ST. CLOUD, Minn. —Inspired by her daughter’s pursuit of faith, Andrea Tiebel from St. Joseph, Minn., is preparing to enter the Catholic Church this spring.
She says her daughter, Chyna Matos, helped her bring her faith full circle.
As a child, church wasn’t a big part of Tiebel’s life. Her mother, who was baptized Lutheran, allowed each of her five children to explore their own spiritual paths.
Tiebel recalls feeling a deep sense that there was “something else out there.” After graduating from high school, she entered the U.S. Navy, where she continued to explore her faith.
During her military career, she got married and welcomed daughter Chyna. The baby’s father was Catholic, and the couple agreed she would be baptized in the Catholic faith, so their child received the sacrament on a military base in Tennessee.
As she grew up, Matos said, she encountered all kinds of faith experiences, attending various churches with her mom, while also attending Mass with her father’s side of the family.
“I just never really felt like I had a spiritual home,” Matos told The Central Minnesota Catholic, magazine of the Diocese of St. Cloud.
It wasn’t until she left for college that she really felt drawn to seek answers.
After an emotionally charged start to her first year of college at the University of Kentucky, Matos decided to move back to Minnesota to be closer to her mother, who had retired from the Navy, gone through a divorce and settled in St. Joseph. Matos resumed her studies at nearby College of St. Benedict.
She began asking her mom a lot of questions about God and the church, which prompted Tiebel to connect her daughter with Marian Bach, the faith formation director at St. Joseph Parish.
Bach, who has served at the parish for nine years, has had a lifelong call to ministry, working with all ages and stages of faith formation. She has a special affinity for working with those entering the church through the n of Adults, known as RCIA.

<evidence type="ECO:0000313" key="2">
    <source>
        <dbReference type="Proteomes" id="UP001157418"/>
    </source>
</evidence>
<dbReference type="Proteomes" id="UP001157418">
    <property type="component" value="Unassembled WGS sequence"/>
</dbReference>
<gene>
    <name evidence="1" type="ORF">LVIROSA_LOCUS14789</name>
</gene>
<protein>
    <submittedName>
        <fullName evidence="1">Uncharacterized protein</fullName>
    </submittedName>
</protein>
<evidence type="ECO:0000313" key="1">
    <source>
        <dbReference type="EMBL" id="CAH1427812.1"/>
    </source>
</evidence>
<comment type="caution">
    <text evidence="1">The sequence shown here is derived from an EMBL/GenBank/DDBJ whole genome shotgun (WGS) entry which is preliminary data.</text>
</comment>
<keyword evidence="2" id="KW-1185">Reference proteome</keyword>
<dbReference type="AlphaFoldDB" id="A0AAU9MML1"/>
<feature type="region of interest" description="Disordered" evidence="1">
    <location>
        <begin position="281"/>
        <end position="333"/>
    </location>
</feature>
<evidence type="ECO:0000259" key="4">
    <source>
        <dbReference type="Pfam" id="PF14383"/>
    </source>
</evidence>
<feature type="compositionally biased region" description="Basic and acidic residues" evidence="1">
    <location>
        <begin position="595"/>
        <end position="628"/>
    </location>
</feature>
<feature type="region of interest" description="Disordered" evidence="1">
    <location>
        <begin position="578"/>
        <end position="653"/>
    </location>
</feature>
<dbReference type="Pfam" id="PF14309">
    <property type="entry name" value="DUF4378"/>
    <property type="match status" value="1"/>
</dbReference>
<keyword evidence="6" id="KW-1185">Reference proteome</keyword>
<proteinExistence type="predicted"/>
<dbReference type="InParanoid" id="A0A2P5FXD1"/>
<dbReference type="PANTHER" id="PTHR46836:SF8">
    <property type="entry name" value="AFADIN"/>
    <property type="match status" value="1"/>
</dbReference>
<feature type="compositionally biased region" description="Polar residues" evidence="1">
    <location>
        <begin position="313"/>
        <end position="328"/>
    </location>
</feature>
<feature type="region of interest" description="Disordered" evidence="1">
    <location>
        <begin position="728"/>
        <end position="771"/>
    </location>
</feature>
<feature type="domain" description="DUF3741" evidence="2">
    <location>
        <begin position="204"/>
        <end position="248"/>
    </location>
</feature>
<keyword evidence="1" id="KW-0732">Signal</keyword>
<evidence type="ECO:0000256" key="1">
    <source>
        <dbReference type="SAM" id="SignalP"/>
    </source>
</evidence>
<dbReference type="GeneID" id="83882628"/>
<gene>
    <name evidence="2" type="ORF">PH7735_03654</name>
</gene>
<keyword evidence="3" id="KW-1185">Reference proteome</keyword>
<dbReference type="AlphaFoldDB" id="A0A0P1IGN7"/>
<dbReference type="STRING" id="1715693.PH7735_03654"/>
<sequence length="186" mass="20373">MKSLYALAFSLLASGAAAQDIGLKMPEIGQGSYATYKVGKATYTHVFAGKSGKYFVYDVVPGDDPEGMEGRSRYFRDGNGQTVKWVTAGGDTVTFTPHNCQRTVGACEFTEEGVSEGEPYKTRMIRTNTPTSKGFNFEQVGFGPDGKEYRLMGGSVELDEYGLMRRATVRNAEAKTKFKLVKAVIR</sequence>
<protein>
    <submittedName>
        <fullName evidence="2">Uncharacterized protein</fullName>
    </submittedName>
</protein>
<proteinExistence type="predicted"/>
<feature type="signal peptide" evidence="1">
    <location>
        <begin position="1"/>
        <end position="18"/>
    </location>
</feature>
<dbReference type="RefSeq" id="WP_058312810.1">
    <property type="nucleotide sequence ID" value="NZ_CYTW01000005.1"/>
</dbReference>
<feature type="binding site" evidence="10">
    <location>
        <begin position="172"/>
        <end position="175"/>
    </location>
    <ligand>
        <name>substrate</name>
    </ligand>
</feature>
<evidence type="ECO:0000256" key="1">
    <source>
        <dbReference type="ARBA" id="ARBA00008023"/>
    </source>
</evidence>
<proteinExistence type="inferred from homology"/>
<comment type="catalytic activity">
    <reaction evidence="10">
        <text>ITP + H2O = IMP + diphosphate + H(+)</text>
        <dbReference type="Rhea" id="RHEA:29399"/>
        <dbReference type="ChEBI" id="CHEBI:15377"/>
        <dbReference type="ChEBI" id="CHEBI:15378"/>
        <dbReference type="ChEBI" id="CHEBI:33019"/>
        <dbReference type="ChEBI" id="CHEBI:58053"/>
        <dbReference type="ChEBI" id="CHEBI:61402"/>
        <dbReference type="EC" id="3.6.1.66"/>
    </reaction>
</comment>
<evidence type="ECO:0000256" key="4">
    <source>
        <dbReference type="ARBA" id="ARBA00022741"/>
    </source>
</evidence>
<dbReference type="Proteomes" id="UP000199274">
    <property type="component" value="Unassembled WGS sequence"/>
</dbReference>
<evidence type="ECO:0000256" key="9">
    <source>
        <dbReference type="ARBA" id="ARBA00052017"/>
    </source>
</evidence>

“RCIA is always a joy, working with a different group of individuals each time, all who are at different stages of longing,” Bach said. “I love to see them learn and to hear their thoughts and questions. As a cradle Catholic, I learn so much from them. They teach me about my own faith.”
Bach and Matos often met one-on-one. “We really had a lot of good conversations,” Bach said. “She was longing for something more. Her enthusiasm was contagious and her commitment, she never quivered, she never doubted.”
Matos immediately fell in love with learning about the historical context of the Catholic tradition and soon began preparation for full initiation into the Catholic Church through the RCIA program.
“She would come home so excited and tell me everything she was learning,” Tiebel said. “It really got me interested, too.”
It wasn’t long before Tiebel knew that she, too, wanted to go through the RCIA process, but she wanted her daughter to “have her moment.”
“I wanted the focus to be on her. And at the same time, she was educating me on what to expect for myself. In her own way, she was preparing me and making it comfortable for me to take the next step,” Tiebel said.
Then COVID-19 hit. Matos wasn’t able to receive first Communion and confirmation at the 2020 Easter Vigil as planned. Along with baptism, these are the church’s sacraments of initiation.
She finally was able to receive the Eucharist and be confirmed with the high school confirmation students in September 2020.
“When I (received) my sacraments, I was nervous, but after receiving them I felt way calmer,” Matos said. “I was especially nervous about receiving the sacrament of reconciliation, but afterwards it felt like a weight was lifted off my chest. … I feel like going through the process and receiving them has made me have a better outlook on life and a better understanding of the church and what the sacraments mean to me.”
Matos has continued studying the Catholic faith as well as other world religions, including taking a theology course in college.
“There is just so much in the faith that is misinterpreted, so much that isn’t explained or doesn’t take into account the historical context that people need to know about,” she said. “If people took the time to really learn about it, they would have so much more understanding.”
Her eagerness to share her newfound faith and Bach’s welcoming encouragement inspired Tiebel to start RCIA last fall.
“Chyna and Andrea are the epitome to me of knowing your faith, longing to know your faith, growing in faith and going in faith,” Bach said. “It’s just such a beautiful story.”
When Tiebel receives the sacraments of baptism, Eucharist and confirmation at this year’s Easter Vigil, her daughter will be by her side as her sponsor.
“I’m just so happy that my daughter is my sponsor and is supporting me in my journey,” Tiebel said, adding that they both continue to ask questions and learn about Catholicism and other religions.
“I am blessed to be able to share in this experience with my daughter,” she said, adding that the experience has not only renewed her faith but “opened up a whole new world.”
By Kristi Anderson, associate editor for The Central Minnesota Catholic, magazine of the Diocese of St. Cloud.